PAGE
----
The mere presence of scaffolding, or construction for that matter, does not suggest that the defendants were negligent in the upkeep of the property in question. Nor does it imply that the defendants knew or should have known that the screw in question was on the sidewalk. It also does not evidence a time frame that the screw could've been present on the sidewalk which is required to fulfill the notice requirement. Thus[,] no genuine issue of material fact remains.

The [c]court notes that the plaintiff's opposition asserts that logical inferences can be made from the facts. However, without evidence to substantiate the plaintiff's [bare] allegations, the mere happening of the incident is not enough to establish negligence. There's no evidence that the defendants had actual or constructive notice -- knowledge.

On appeal, plaintiff argues that the trial court erred in granting defendants Greenstone's and Molfetta's motions for summary judgment because "the facts presented create a genuine issue of material fact regarding whether defendants discharged their duty of care to [him]." We disagree.

A trial court will grant summary judgment to the moving party "if the pleadings, depositions, answers to interrogatories and admissions on file, together with the affidavits, if any, show that there is no genuine issue as to any material fact challenged and that the moving party is entitled to a judgment or order as a matter of law." R. 4:46-2(c); see also Brill v. Guardian Life Ins. Co. of Am., 142 N.J. 520, 523 (1995). "An issue of fact is genuine only if, considering the burden of persuasion at trial, the evidence submitted by the parties on the motion, together with all legitimate inferences therefrom favoring the non-moving party, would require submission of the issue to the trier of fact." R. 4:46-2(c).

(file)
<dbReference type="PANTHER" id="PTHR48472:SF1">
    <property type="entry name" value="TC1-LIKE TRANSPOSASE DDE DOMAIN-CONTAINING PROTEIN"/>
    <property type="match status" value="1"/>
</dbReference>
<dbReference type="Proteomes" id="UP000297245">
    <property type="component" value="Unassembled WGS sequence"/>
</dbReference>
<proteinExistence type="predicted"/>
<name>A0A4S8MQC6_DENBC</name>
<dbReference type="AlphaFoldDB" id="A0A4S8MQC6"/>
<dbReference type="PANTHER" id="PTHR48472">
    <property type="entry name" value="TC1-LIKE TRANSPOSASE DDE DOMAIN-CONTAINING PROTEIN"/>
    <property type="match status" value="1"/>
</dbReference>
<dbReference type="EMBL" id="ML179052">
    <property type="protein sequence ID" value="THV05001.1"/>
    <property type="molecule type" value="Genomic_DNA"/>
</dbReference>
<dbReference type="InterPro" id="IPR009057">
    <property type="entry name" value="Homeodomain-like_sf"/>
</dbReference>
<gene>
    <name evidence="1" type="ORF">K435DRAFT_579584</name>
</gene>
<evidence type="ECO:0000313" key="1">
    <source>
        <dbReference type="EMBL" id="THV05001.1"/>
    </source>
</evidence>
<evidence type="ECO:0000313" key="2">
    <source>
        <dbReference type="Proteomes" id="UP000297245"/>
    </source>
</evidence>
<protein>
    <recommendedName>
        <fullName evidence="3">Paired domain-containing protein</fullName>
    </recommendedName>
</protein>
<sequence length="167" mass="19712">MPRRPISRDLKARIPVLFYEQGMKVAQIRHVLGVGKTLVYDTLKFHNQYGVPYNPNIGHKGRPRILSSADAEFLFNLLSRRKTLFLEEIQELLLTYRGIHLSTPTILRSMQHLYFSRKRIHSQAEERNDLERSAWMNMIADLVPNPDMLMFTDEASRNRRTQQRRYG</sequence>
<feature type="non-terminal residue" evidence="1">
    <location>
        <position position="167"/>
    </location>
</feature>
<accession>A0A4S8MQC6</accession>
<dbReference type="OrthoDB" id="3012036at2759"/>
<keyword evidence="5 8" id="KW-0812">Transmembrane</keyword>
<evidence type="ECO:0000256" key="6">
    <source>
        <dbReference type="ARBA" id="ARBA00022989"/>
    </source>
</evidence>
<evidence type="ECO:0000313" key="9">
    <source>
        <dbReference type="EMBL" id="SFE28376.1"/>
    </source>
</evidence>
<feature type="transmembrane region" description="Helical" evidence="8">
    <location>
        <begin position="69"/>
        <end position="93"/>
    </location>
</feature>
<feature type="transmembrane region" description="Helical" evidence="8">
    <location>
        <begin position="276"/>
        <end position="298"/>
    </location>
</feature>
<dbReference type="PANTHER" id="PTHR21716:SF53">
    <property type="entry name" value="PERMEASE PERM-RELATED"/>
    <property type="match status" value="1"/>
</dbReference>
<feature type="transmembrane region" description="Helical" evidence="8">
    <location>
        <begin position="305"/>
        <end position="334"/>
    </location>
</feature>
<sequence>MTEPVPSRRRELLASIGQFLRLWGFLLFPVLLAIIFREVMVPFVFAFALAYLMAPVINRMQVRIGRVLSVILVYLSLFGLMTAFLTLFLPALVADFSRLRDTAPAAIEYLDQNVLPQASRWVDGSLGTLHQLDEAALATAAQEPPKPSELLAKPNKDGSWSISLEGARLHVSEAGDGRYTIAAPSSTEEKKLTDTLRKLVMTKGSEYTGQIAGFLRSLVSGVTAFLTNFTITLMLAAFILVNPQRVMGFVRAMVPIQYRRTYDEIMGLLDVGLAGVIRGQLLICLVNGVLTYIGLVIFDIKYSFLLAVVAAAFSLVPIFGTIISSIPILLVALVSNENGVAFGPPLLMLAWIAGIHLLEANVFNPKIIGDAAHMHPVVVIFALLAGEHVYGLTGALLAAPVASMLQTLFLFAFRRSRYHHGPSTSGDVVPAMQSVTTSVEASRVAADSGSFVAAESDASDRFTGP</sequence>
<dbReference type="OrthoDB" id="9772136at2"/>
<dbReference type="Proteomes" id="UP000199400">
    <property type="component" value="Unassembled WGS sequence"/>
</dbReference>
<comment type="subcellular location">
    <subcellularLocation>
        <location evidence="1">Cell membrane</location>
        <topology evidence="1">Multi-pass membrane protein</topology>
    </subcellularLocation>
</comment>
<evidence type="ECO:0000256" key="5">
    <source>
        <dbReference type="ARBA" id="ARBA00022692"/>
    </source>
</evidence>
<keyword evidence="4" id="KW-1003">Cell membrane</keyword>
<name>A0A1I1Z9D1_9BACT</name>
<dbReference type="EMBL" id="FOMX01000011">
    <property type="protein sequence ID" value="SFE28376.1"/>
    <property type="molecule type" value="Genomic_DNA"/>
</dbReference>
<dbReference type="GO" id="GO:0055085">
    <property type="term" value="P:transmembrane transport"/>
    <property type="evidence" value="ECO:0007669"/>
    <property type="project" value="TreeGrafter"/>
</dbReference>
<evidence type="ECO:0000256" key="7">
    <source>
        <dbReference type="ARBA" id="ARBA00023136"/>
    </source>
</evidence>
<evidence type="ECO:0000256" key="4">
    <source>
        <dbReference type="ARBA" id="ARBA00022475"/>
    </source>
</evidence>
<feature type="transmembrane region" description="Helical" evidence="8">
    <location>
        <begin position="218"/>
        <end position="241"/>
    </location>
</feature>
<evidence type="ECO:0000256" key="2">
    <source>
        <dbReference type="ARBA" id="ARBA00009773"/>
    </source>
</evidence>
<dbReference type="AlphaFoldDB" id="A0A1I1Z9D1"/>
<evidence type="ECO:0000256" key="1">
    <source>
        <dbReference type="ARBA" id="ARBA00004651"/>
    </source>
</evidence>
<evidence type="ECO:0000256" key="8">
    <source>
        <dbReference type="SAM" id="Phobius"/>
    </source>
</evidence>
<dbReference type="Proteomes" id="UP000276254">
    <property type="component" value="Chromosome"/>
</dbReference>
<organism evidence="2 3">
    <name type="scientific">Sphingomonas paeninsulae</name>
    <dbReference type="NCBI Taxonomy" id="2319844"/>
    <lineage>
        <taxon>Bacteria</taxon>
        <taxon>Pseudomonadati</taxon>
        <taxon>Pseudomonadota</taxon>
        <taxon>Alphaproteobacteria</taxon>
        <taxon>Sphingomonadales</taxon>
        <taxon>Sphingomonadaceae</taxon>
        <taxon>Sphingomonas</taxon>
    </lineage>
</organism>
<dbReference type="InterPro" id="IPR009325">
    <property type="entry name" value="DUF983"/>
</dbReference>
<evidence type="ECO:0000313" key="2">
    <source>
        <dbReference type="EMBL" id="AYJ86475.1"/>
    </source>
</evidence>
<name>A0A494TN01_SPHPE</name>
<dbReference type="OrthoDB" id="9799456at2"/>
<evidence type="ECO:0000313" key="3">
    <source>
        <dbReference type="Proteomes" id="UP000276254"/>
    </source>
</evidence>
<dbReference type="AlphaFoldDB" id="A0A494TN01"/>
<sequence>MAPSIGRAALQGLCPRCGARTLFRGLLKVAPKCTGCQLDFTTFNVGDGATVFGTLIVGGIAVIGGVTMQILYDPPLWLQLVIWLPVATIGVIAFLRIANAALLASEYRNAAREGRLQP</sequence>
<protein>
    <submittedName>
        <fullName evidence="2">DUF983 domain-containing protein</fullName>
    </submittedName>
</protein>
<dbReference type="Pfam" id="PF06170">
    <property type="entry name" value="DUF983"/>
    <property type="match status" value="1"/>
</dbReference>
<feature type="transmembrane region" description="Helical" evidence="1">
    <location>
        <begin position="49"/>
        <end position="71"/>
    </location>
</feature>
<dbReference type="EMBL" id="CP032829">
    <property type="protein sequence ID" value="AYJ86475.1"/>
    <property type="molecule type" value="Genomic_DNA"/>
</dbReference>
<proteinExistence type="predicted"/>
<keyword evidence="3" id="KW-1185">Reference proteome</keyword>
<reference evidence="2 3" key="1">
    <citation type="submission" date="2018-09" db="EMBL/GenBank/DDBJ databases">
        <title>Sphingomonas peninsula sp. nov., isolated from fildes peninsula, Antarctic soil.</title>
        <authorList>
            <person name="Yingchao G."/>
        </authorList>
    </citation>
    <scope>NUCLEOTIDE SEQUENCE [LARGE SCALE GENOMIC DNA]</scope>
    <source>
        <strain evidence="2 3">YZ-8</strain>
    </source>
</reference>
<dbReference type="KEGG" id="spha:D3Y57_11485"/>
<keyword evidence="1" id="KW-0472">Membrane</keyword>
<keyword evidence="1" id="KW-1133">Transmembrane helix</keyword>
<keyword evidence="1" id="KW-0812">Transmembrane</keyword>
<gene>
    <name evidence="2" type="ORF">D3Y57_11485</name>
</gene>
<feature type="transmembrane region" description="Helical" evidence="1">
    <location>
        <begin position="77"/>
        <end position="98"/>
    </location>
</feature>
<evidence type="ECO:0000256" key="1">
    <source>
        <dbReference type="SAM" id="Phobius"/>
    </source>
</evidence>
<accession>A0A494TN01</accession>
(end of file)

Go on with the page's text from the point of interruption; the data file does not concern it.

On appeal, "the propriety of the trial court's order is a legal, not a factual, question." Pressler, Current N.J. Court Rules, comment 3.2.1 on R. 2:10-2 (2009). "We employ the same standard that governs trial courts in reviewing summary judgment orders." Prudential Prop. & Cas. Ins. Co. v. Boylan, 307 N.J.

Super. 162, 167 (App. Div.), certif. denied, 154 N.J. 608 (1998).